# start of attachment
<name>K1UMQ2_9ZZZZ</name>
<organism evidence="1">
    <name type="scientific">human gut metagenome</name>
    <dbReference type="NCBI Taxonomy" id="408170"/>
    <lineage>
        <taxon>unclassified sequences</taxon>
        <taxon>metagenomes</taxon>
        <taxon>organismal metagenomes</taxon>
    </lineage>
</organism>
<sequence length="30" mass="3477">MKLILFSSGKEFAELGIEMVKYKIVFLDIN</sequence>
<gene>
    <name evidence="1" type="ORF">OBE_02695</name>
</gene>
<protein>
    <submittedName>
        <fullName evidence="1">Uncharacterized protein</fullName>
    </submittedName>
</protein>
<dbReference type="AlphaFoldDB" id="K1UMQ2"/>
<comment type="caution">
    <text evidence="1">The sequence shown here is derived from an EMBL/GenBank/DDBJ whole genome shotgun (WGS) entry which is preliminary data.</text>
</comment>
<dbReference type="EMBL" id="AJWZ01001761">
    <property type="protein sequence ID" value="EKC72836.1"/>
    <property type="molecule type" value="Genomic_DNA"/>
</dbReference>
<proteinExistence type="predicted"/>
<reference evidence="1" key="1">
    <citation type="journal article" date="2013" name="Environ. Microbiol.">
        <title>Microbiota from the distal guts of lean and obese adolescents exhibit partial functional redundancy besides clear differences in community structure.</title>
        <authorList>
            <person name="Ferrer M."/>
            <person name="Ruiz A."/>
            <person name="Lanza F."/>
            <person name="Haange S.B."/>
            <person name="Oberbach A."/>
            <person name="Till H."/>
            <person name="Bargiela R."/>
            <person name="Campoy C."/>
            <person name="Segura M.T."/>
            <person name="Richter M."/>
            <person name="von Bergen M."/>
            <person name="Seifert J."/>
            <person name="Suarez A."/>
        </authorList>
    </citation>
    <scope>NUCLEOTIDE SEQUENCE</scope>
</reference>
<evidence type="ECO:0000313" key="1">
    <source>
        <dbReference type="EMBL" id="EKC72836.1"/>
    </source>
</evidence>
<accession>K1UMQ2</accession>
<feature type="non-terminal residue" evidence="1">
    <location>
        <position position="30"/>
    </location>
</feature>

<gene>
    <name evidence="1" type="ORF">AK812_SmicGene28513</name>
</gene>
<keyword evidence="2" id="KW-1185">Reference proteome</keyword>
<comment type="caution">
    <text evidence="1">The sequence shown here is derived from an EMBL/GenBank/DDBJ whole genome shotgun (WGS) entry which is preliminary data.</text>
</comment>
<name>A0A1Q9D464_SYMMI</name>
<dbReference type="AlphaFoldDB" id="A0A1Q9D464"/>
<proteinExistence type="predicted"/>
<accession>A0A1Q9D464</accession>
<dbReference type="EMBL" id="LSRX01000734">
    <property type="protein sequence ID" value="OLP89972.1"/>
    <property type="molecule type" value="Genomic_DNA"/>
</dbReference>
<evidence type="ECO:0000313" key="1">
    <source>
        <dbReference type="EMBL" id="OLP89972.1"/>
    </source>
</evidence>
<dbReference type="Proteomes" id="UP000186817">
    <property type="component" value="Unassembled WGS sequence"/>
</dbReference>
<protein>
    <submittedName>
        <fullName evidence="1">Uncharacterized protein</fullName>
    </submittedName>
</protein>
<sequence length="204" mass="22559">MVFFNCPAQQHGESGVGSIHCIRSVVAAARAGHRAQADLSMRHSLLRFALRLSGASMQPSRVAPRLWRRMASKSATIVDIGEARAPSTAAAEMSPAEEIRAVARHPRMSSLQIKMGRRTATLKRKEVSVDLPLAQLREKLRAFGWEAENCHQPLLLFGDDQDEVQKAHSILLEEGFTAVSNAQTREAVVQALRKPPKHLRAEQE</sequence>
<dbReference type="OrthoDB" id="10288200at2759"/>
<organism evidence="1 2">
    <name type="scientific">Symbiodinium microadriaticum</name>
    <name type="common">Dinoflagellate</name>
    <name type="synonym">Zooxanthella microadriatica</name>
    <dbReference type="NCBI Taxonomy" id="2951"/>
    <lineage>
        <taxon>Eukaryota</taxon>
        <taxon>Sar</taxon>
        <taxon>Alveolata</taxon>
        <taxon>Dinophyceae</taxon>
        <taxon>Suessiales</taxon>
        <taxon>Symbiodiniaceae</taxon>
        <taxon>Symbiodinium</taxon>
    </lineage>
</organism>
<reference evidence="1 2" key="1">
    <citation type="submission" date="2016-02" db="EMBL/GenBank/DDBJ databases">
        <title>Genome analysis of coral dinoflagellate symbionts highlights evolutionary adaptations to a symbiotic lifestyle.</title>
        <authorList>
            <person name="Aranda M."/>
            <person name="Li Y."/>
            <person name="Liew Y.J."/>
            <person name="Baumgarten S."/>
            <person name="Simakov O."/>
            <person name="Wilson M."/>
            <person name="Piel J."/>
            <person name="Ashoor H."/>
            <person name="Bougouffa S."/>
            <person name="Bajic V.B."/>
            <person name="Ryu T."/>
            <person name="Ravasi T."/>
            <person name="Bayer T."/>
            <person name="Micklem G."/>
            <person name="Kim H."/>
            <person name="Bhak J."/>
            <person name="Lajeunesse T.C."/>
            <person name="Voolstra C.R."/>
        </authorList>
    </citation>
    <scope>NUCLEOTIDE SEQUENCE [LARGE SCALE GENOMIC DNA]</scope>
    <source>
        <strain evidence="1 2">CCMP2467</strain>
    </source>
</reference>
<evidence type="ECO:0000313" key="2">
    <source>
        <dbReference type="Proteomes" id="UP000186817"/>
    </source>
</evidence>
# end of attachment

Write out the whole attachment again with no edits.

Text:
<name>K1UMQ2_9ZZZZ</name>
<organism evidence="1">
    <name type="scientific">human gut metagenome</name>
    <dbReference type="NCBI Taxonomy" id="408170"/>
    <lineage>
        <taxon>unclassified sequences</taxon>
        <taxon>metagenomes</taxon>
        <taxon>organismal metagenomes</taxon>
    </lineage>
</organism>
<sequence length="30" mass="3477">MKLILFSSGKEFAELGIEMVKYKIVFLDIN</sequence>
<gene>
    <name evidence="1" type="ORF">OBE_02695</name>
</gene>
<protein>
    <submittedName>
        <fullName evidence="1">Uncharacterized protein</fullName>
    </submittedName>
</protein>
<dbReference type="AlphaFoldDB" id="K1UMQ2"/>
<comment type="caution">
    <text evidence="1">The sequence shown here is derived from an EMBL/GenBank/DDBJ whole genome shotgun (WGS) entry which is preliminary data.</text>
</comment>
<dbReference type="EMBL" id="AJWZ01001761">
    <property type="protein sequence ID" value="EKC72836.1"/>
    <property type="molecule type" value="Genomic_DNA"/>
</dbReference>
<proteinExistence type="predicted"/>
<reference evidence="1" key="1">
    <citation type="journal article" date="2013" name="Environ. Microbiol.">
        <title>Microbiota from the distal guts of lean and obese adolescents exhibit partial functional redundancy besides clear differences in community structure.</title>
        <authorList>
            <person name="Ferrer M."/>
            <person name="Ruiz A."/>
            <person name="Lanza F."/>
            <person name="Haange S.B."/>
            <person name="Oberbach A."/>
            <person name="Till H."/>
            <person name="Bargiela R."/>
            <person name="Campoy C."/>
            <person name="Segura M.T."/>
            <person name="Richter M."/>
            <person name="von Bergen M."/>
            <person name="Seifert J."/>
            <person name="Suarez A."/>
        </authorList>
    </citation>
    <scope>NUCLEOTIDE SEQUENCE</scope>
</reference>
<evidence type="ECO:0000313" key="1">
    <source>
        <dbReference type="EMBL" id="EKC72836.1"/>
    </source>
</evidence>
<accession>K1UMQ2</accession>
<feature type="non-terminal residue" evidence="1">
    <location>
        <position position="30"/>
    </location>
</feature>

<gene>
    <name evidence="1" type="ORF">AK812_SmicGene28513</name>
</gene>
<keyword evidence="2" id="KW-1185">Reference proteome</keyword>
<comment type="caution">
    <text evidence="1">The sequence shown here is derived from an EMBL/GenBank/DDBJ whole genome shotgun (WGS) entry which is preliminary data.</text>
</comment>
<name>A0A1Q9D464_SYMMI</name>
<dbReference type="AlphaFoldDB" id="A0A1Q9D464"/>
<proteinExistence type="predicted"/>
<accession>A0A1Q9D464</accession>
<dbReference type="EMBL" id="LSRX01000734">
    <property type="protein sequence ID" value="OLP89972.1"/>
    <property type="molecule type" value="Genomic_DNA"/>
</dbReference>
<evidence type="ECO:0000313" key="1">
    <source>
        <dbReference type="EMBL" id="OLP89972.1"/>
    </source>
</evidence>
<dbReference type="Proteomes" id="UP000186817">
    <property type="component" value="Unassembled WGS sequence"/>
</dbReference>
<protein>
    <submittedName>
        <fullName evidence="1">Uncharacterized protein</fullName>
    </submittedName>
</protein>
<sequence length="204" mass="22559">MVFFNCPAQQHGESGVGSIHCIRSVVAAARAGHRAQADLSMRHSLLRFALRLSGASMQPSRVAPRLWRRMASKSATIVDIGEARAPSTAAAEMSPAEEIRAVARHPRMSSLQIKMGRRTATLKRKEVSVDLPLAQLREKLRAFGWEAENCHQPLLLFGDDQDEVQKAHSILLEEGFTAVSNAQTREAVVQALRKPPKHLRAEQE</sequence>
<dbReference type="OrthoDB" id="10288200at2759"/>
<organism evidence="1 2">
    <name type="scientific">Symbiodinium microadriaticum</name>
    <name type="common">Dinoflagellate</name>
    <name type="synonym">Zooxanthella microadriatica</name>
    <dbReference type="NCBI Taxonomy" id="2951"/>
    <lineage>
        <taxon>Eukaryota</taxon>
        <taxon>Sar</taxon>
        <taxon>Alveolata</taxon>
        <taxon>Dinophyceae</taxon>
        <taxon>Suessiales</taxon>
        <taxon>Symbiodiniaceae</taxon>
        <taxon>Symbiodinium</taxon>
    </lineage>
</organism>
<reference evidence="1 2" key="1">
    <citation type="submission" date="2016-02" db="EMBL/GenBank/DDBJ databases">
        <title>Genome analysis of coral dinoflagellate symbionts highlights evolutionary adaptations to a symbiotic lifestyle.</title>
        <authorList>
            <person name="Aranda M."/>
            <person name="Li Y."/>
            <person name="Liew Y.J."/>
            <person name="Baumgarten S."/>
            <person name="Simakov O."/>
            <person name="Wilson M."/>
            <person name="Piel J."/>
            <person name="Ashoor H."/>
            <person name="Bougouffa S."/>
            <person name="Bajic V.B."/>
            <person name="Ryu T."/>
            <person name="Ravasi T."/>
            <person name="Bayer T."/>
            <person name="Micklem G."/>
            <person name="Kim H."/>
            <person name="Bhak J."/>
            <person name="Lajeunesse T.C."/>
            <person name="Voolstra C.R."/>
        </authorList>
    </citation>
    <scope>NUCLEOTIDE SEQUENCE [LARGE SCALE GENOMIC DNA]</scope>
    <source>
        <strain evidence="1 2">CCMP2467</strain>
    </source>
</reference>
<evidence type="ECO:0000313" key="2">
    <source>
        <dbReference type="Proteomes" id="UP000186817"/>
    </source>
</evidence>